When the announcement for Starfield hit the airwaves, like many other passionate fans of the space-faring genre, it felt as if my dreams of virtual exploration were about to be realized. My imaginary spaceship was poised, engines revving, ready to jump into the vast expanse of the last unknown frontier. The only thing that could seemingly dampen my elation would be the unlikely: a failure in the implementation, what I’d they failed to live up to the ambition? Fortunately, they game, while no masterpiece, has done quite a bit right but there is one major piece of technology missing.
In Starfield, we have a future so advanced that faster-than-light (FTL) travel is a basic part of every day life. We flit between celestial bodies as casually as if we were moving between rooms in a house. We inhabit space stations and colonize far-flung worlds with the nonchalance of summer vacationers seeking rental cabins in remote wilderness locations.
Despite these technological marvels, I’m here to discuss something that has been gnawing at me as I traverse the cosmos: how is it possible that in this high-tech world, I cannot make a call to someone across the stars, yet I can pilot a craft to their physical location with relative ease?
The video game conundrum of high technology, space exploration, and yet somehow archaic personal communication systems is a particular pet peeve of mine. I find myself, in this utopian future, trekking across galaxies to deliver messages to allies, quest-givers, and all manner of NPCs (non-player characters). Once the delivery is done, I hop back in my spaceship to make the return journey, bringing their responses with me. It feels far from immersive; instead, it calls to mind the Pony Express of yesteryears, carrying information to far reaches with no technology to aid in the expedition.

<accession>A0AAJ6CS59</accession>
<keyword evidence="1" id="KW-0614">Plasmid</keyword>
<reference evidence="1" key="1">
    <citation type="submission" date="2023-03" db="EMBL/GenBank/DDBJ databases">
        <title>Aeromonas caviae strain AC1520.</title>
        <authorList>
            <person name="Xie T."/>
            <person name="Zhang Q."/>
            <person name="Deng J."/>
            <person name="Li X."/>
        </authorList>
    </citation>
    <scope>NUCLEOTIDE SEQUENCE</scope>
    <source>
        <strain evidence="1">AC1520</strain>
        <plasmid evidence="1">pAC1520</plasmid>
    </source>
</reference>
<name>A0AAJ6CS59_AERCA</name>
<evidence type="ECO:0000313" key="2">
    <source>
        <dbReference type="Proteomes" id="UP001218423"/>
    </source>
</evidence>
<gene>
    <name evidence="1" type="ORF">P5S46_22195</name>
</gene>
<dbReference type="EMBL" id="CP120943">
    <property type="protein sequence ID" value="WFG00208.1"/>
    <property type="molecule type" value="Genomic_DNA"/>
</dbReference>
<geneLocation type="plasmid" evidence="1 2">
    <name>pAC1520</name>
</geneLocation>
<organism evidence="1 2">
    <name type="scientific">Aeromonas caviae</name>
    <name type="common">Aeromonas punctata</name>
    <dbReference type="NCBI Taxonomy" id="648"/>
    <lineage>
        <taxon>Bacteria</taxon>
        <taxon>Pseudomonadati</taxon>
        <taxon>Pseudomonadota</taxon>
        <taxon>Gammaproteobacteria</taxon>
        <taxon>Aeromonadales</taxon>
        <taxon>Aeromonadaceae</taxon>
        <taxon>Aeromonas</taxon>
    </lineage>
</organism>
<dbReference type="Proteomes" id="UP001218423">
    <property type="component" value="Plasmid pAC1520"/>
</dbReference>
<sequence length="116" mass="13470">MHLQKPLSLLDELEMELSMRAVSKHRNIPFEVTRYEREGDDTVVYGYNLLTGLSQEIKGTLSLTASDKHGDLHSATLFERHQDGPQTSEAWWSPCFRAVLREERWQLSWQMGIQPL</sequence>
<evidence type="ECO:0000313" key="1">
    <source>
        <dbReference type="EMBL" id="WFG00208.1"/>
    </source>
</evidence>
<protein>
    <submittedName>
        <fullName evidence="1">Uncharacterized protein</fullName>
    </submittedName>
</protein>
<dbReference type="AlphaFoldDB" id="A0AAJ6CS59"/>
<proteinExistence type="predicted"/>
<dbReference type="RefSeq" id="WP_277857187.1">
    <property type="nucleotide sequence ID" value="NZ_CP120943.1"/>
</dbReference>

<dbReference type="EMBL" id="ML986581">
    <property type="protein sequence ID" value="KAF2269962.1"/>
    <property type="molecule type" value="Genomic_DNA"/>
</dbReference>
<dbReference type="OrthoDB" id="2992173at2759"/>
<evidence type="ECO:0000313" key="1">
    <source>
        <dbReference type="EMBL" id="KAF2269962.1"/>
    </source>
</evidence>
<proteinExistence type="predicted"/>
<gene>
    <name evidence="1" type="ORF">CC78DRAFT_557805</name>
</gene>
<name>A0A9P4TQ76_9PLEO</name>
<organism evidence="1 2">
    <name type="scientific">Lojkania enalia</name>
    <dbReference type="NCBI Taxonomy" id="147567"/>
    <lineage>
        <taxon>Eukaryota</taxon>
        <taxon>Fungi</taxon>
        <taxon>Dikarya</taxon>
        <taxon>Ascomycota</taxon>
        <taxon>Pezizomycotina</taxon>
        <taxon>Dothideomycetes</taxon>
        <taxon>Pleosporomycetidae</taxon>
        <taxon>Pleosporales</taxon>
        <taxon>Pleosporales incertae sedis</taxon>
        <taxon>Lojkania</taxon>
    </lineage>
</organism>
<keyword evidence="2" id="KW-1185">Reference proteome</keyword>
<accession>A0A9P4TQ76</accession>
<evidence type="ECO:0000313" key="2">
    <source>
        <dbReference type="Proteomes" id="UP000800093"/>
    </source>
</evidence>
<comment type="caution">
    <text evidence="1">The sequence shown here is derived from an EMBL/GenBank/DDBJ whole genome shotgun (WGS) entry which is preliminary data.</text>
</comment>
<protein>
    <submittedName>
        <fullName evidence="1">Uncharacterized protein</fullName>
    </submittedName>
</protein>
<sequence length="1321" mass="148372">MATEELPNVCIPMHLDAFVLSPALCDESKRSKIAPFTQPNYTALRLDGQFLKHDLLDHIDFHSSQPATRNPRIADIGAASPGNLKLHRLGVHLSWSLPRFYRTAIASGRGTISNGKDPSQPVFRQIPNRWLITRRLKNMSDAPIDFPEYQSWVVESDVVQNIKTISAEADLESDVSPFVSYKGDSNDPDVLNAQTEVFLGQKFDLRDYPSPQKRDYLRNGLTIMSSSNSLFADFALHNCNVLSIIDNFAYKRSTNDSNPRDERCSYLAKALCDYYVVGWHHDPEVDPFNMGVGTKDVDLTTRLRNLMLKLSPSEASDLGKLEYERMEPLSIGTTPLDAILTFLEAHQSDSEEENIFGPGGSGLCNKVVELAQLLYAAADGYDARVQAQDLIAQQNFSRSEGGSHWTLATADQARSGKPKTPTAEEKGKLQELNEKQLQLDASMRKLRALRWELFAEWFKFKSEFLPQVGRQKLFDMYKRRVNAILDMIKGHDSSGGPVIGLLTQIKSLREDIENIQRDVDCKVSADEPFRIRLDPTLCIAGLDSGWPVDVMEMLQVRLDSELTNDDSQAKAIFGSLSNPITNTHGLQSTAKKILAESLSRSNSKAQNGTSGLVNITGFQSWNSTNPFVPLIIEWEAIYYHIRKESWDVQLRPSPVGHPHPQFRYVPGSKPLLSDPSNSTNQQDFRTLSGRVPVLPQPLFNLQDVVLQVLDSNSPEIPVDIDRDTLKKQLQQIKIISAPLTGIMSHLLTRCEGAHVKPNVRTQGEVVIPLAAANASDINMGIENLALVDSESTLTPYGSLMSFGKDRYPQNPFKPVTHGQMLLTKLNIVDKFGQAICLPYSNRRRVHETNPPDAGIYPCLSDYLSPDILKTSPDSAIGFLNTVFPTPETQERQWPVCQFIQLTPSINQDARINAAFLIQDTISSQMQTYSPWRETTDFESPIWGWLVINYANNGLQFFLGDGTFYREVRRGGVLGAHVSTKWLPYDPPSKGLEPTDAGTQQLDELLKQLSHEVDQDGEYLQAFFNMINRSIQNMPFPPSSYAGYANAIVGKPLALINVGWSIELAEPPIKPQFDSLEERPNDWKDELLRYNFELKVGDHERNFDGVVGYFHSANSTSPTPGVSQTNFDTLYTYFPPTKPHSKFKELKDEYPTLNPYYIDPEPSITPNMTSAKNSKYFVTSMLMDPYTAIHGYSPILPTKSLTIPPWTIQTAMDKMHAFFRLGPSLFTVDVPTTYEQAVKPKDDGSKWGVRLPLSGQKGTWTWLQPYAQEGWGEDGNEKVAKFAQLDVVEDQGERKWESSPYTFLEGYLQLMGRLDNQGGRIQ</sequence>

In many games, stumbling unintentionally onto a tangent adds flavor to exploration, turning what could have been a linear, uninteresting task into an enriching experience. Starfield alas leaves no room for such serendipitous detours. But the ability to wander off designated quest lines in Starfield is severly restricted. Indeed, you’d imagine in a game like this, where the universe is your playground that such flukes would be aplenty. But no, the journey is surpisingly unterprising. Why? Because this ‘open-world’ is simply a sequence of cut scenes and point-to-point space jumps.
The game’s plot guides you on a prespecified route. There’s little fulfillment of that innately human desire to explore the unknown. The marvels of fresh discovery that could birth in your mind a sense of vastness and mystery are fittingly, spaced too far apart.
In the end, the narratives of Starfield’s technology don’t detract from the overall appeal significantly. It is, after all, a beautifully designed game with a compelling storyline and an intriguing universe that has pulled me in, to a degree, but let’s be fair, it’s no Skyrim. Yet, as I propel my spaceship light years across the stars to deliver a simple message, I can’t help but feel like something got lost in translation from our universe to Starfield’s. This type of questing may have worked in a medievil world where you could stumble upon a cave or some secret but in starfield, the journey doesn’t provide any substance and has turned you into a pointless delivery guy when technology should exist to bridge this gap.